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High gas prices may be giving consumers monster headaches, but automakers are betting that hasn’t curbed their appetite for monster-size trucks.
The Associated Press reported that auto companies are using the Chicago Auto Show to introduce their new lines of big pickups. The media preview began Wednesday (Feb. 8) and the show is open to the public Feb. 10-19.
Tom Libby, senior director of analysis for the Power Information Network, a division of J.D. Power & Associates, said the full-size pickup segment has been steady even as sales of sport utility vehicles have plummeted.
“There really is no substitute for a full-size pickup,” Libby said. “People who want that functionality can’t find it anywhere else.”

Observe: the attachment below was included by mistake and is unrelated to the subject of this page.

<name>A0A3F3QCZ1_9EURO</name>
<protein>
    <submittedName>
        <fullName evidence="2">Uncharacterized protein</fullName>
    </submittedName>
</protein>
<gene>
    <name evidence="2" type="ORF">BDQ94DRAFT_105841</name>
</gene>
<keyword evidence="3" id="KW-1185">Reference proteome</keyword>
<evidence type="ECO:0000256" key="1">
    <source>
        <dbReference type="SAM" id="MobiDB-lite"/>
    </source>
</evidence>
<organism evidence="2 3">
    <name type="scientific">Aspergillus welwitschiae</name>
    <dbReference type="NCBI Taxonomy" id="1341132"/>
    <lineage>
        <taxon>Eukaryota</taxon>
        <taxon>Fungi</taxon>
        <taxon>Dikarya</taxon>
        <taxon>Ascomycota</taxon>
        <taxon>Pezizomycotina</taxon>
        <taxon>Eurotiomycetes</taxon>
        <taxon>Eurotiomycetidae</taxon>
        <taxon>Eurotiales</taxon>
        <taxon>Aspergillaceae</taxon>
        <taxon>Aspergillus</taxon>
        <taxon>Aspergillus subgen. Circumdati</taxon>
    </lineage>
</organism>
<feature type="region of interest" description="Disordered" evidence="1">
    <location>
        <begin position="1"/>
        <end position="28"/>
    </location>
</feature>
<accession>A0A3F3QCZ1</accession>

Large pickup sales were flat between 2004 and 2005, while large SUV sales were down 18%, according to Autodata Corp. Luxury pickups – the Cadillac Escalade EXT, the Lincoln Mark LT and the Hummer H2 SUT – saw sales spike 23% last year.
Libby said the pickup segment is attractive to automakers because it’s stable, it has relatively few players and it has the most loyal customers. As SUV sales fall, automakers also have found that luxury pickups can take up some of the slack in profits.
One of the higher profile big trucks being unveiled in Chicago is the 2007 Chevrolet Avalanche, which goes on sale this spring. GM says it was the first to combine the comfort of an SUV with the cargo space of a truck when it launched the Avalanche in 2002.
This time around, the Avalanche has General Motor’s new full-size SUV platform, which gives it improved fuel economy, more precise steering and a quieter interior. The company is hoping the 2007 model can revive Avalanche sales, which fell 21% last year as newer competitors like the Honda Ridgeline, Nissan Titan and Toyota Tundra grabbed market share.